It was almost 29 years ago, yet in some ways feels like yesterday. Pope John Paul II was visiting New York City, and my mother and I — along with our friends and neighbors, the Maloneys — had tickets to see him at Shea Stadium. Although I was only 11 years old at the time, small details from the day are etched in my memory — the rattle of rain on the roof of the #7 train, the endless crowd of faithful New Yorkers, and the good natured elbowing Anne Maloney and I gave to each other while sharing (and battling over) a big black umbrella, our excitement almost making us forget the damp and chill.
We found our seats high in the mezzanine, my mother reminding me to say a prayer for our pastor Father Callahan in thanksgiving for those precious tickets. Although it was only the middle of the afternoon, the sky was dark and dreary, hardly a day for an outdoor Mass. Anne waited in her seat, still huddled under the umbrella, her head so completely covered to keep out the rain that I felt sure she would miss seeing the Holy Father altogether.
Fans cheer and celebrate the exploits of the “Miracle Mets,” but no moment in Shea Stadium history could rival what would happen next. Just as our pope entered the stadium, the dark clouds parted and the sun beamed its warming rays upon the people so suddenly that I half expected to hear a chorus of angels singing “Alleluia” or an impromptu peal of the bells. Instead, there came a message no less uplifting or heaven sent, a phrase that was to be the theme of our young pope’s pontificate:
“Be not afraid!”
Anne and I are two representatives of a generation particularly touched by Pope John Paul the Great. When he ascended to the papacy, we were 10 and 11 years old. By the time he left us, exactly three years ago on April 2, 2005, Anne’s eldest daughter was 10, and mine was 11. The world loved our “Papa” and mourned his passing, but somehow I have always thought that the loss was felt even more keenly by the “John Paul II generation.” He shepherded us from childhood into adulthood with the warmth of his smile, a twinkling fatherly eye, and his strong, unwavering faith, inviting us to cross the threshold of hope by his side.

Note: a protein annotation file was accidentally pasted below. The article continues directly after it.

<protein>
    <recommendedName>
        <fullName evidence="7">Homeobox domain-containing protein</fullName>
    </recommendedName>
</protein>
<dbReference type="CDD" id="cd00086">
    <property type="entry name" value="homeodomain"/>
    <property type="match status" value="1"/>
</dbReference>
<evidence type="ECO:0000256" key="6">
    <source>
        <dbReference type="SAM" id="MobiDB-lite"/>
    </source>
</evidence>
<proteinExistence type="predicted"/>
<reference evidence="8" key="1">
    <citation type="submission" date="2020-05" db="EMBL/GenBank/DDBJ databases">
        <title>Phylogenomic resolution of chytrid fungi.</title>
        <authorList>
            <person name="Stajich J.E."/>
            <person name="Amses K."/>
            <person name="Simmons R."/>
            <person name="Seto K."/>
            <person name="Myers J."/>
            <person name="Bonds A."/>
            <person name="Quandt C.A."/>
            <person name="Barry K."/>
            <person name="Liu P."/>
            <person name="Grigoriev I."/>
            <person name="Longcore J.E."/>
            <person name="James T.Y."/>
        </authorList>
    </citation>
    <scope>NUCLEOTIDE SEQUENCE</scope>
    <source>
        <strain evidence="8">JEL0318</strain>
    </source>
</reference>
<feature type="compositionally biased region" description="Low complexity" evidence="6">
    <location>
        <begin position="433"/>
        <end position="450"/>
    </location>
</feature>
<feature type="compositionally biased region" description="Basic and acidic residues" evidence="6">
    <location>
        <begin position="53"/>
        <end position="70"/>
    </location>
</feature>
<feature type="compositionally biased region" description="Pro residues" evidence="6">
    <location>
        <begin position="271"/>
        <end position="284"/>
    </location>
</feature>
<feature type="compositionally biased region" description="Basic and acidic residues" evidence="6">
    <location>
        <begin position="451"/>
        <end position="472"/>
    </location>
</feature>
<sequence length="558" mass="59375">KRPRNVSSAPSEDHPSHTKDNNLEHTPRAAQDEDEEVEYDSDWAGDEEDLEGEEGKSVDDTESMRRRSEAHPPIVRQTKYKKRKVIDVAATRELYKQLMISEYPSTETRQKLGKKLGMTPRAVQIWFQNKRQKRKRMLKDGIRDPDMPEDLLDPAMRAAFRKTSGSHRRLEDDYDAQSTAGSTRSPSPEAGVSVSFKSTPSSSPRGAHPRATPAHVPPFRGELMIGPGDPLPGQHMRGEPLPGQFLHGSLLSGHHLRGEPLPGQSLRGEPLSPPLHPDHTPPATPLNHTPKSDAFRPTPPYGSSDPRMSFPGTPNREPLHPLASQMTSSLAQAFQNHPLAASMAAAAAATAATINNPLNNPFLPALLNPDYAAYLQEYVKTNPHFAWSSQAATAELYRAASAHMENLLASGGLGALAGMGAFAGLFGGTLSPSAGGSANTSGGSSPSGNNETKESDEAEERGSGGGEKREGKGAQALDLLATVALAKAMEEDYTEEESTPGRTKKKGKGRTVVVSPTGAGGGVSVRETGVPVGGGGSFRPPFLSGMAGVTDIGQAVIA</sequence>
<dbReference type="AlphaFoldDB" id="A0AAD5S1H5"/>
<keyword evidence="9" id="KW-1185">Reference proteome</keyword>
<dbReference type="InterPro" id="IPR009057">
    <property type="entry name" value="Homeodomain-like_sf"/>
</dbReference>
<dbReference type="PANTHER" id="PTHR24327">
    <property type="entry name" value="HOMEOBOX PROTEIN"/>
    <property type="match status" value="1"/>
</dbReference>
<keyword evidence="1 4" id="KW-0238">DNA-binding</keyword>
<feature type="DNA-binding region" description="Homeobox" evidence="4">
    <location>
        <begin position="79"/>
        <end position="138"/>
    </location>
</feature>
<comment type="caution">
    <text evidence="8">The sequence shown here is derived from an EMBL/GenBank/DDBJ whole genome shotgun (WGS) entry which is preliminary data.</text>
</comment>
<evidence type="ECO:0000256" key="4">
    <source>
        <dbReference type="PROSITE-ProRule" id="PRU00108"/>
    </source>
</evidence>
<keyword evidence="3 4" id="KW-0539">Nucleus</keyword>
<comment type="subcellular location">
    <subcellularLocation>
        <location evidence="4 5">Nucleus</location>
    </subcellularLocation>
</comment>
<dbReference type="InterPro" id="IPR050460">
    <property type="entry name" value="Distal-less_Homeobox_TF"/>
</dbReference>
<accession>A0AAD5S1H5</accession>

Men who follow the call to vocation sacrifice the opportunity for earthly fatherhood, yet God is not to be outdone in generosity. Never let it be said that young Father Karol Wojtyla from Poland was not a spiritual father to millions, and he shares this privilege with every priest who has ever raised a chalice, absolved a sinner, or marked the sign of the cross on the brow of the dying. We may never grasp the enormity of this form of true fatherhood until we leave this world for the next, yet somehow we always felt it during the lifetime of Servant of God John Paul II.
Toward the end of his life, we knew we would need to bid our Holy Father farewell. I remember dreading the news and feeling wrung out and hollow inside when he finally passed. Still, even in times of grief, the Lord has promised we will never be left orphans. Through the working of the Holy Spirit, the Church was given a new father and shepherd, Pope Benedict XVI. Following in the footsteps of his predecessor, he soon will be in New York to bless us with his presence, embracing all God’s people, most especially the children of the John Paul II generation, sons and daughters who will grow up loving the Church, learning her teachings, and answering the call to vocation of the future.
Live coverage of “Christ our Hope, Pope Benedict XVI’s Apostolic Journey to the United States 2008” begins on Telecare Tuesday, April 15, the day before Pope Benedict’s 81st birthday. You may be sure my children will be watching much of it, awaiting the pope’s arrival as eagerly as Anne Maloney and Alice O’Brien waited so many years ago. They may not stand in line or huddle beneath an umbrella to see our new “Papa,” but the sun will shine through the darkness just the same.